Album Reviews

Mutya Buena – Real Girl

(Island) UK release date: 4 June 2007


First Siobhan Donaghy, now Mutya Buena – those Sugababes that have flown the nest are starting to make music for themselves, and doing rather well by all accounts. But while Donaghy has pursued a route that takes her closer to Kate Bush, Buena looks intent on staying true to the street.

A possible concern is that her voice, which falls naturally into mid-range, would suffer without the fulsome soprano of Keisha Buchanan to complement it. Not here, as a combination of flexed vocal chords and clever songwriting give her a sound of urban sophistication, picking up where she left off with the Sugababes but introducing more soul.

Suffer For Love taps into this most obviously, a yearning song that, believe it or not, complains of getting hurt over and over again. Hard to believe that Buena should have such a vulnerable side, given her street tough exterior, but she manages it quite convincingly. Just A Little Bit also goes soulful but with a full gospel choir pitching in as the chorus gathers, again integrating styles in a pleasing way.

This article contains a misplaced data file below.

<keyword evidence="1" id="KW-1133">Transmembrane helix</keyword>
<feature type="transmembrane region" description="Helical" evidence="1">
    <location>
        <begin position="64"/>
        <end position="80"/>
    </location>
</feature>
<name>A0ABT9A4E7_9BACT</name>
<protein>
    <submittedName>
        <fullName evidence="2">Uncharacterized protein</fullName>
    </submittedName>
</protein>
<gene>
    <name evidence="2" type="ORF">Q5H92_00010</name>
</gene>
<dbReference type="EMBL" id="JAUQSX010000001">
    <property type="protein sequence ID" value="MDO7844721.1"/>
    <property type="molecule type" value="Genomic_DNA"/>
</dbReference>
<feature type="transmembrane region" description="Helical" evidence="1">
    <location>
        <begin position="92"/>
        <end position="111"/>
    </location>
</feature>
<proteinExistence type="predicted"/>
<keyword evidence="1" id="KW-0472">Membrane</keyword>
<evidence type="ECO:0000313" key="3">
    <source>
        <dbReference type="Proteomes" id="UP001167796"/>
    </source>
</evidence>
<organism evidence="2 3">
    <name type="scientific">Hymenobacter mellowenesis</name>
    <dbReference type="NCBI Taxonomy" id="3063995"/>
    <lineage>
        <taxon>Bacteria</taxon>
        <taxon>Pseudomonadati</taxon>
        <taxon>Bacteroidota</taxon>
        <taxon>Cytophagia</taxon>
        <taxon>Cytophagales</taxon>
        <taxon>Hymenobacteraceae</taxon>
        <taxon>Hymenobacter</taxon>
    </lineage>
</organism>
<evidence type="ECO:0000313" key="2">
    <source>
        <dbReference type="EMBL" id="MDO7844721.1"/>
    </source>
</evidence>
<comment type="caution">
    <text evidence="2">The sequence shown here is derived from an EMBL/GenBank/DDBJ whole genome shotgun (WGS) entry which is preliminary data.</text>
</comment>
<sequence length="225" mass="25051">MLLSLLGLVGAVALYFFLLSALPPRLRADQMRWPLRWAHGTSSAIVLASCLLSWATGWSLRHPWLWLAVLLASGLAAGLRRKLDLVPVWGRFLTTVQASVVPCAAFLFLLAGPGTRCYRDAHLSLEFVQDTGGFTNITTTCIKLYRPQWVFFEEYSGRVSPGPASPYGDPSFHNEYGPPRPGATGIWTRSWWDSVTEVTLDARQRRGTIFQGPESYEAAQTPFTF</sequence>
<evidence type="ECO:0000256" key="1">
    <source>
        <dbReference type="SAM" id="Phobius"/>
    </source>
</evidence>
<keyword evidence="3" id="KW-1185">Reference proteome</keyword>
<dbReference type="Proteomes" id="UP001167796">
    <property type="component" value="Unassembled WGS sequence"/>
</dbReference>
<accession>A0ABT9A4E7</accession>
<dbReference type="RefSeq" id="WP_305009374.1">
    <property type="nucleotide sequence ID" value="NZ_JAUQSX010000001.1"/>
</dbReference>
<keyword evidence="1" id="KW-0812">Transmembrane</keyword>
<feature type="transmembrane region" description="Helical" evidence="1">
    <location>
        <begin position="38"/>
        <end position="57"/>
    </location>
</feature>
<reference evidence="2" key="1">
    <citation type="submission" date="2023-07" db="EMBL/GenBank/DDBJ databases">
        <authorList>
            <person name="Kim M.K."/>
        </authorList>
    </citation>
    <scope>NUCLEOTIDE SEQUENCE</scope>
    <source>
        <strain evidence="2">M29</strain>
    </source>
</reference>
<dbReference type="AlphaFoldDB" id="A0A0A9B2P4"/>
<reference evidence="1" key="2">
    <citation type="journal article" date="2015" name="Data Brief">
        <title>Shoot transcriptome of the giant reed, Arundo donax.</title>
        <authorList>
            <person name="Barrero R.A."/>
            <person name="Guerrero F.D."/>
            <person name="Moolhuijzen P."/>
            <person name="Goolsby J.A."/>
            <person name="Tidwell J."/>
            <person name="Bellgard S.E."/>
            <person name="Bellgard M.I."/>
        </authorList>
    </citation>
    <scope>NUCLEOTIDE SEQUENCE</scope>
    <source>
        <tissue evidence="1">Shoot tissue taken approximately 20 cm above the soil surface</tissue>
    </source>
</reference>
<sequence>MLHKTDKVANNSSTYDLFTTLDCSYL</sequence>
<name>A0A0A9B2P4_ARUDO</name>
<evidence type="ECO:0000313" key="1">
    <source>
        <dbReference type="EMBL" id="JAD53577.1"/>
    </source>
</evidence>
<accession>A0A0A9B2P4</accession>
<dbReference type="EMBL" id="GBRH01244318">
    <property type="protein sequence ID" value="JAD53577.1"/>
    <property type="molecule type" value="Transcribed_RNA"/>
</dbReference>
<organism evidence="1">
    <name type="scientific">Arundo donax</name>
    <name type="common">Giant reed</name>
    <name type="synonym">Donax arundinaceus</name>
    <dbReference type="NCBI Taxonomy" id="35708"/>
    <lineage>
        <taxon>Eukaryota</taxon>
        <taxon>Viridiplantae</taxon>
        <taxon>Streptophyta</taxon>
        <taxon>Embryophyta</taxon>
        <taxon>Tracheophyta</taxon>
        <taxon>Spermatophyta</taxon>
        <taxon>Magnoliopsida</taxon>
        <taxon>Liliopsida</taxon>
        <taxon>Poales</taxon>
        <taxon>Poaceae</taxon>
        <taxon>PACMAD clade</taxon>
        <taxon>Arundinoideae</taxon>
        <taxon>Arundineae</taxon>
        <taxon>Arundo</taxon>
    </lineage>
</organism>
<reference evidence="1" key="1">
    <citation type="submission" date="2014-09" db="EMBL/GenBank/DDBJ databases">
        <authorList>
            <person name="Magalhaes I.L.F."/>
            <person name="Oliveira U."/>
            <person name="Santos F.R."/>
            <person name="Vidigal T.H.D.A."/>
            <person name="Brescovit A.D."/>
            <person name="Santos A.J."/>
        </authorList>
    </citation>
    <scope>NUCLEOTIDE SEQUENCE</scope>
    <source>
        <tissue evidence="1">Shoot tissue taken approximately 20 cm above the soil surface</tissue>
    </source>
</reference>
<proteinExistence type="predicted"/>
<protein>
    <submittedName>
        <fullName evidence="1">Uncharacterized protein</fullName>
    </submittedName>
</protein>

Yet as with the Sugababes it’s in the razor sharp pop moments that this record takes off. Song 4 Mutya (Out Of Control) could easily be a song from the band�s cutting room floor but Buena makes it her own, helped by punchy production from Groove Armada. Real Girl, despite its reliance on the Lenny Kravitz sample, is a good girl power radio single. And Not Your Baby brings in the attitude and edge she does so well, a UK equivalent of Brandy, only with spice.

Even the ballads avoid regulation, though Wonderful is too sugary for someone of Buena’s sharpness. That said, she does a good job with it, and complements it with a clever reworking of the Ronettes classic Be My Baby. Aided by Amy Winehouse, it’s a paean to a hip hop loving boyfriend, and despite an awkward verse is one of the album’s defining moments.

While the collaborations are an important part of the album they don’t deflect the focus from the main protagonist, and Buena makes an easy transition from band member to solo and centre stage. Her distinctively husky vocal sounds better than ever, and when married with modern soul beats presnts her as a solo artist of a high order.


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Mutya Buena – Real Girl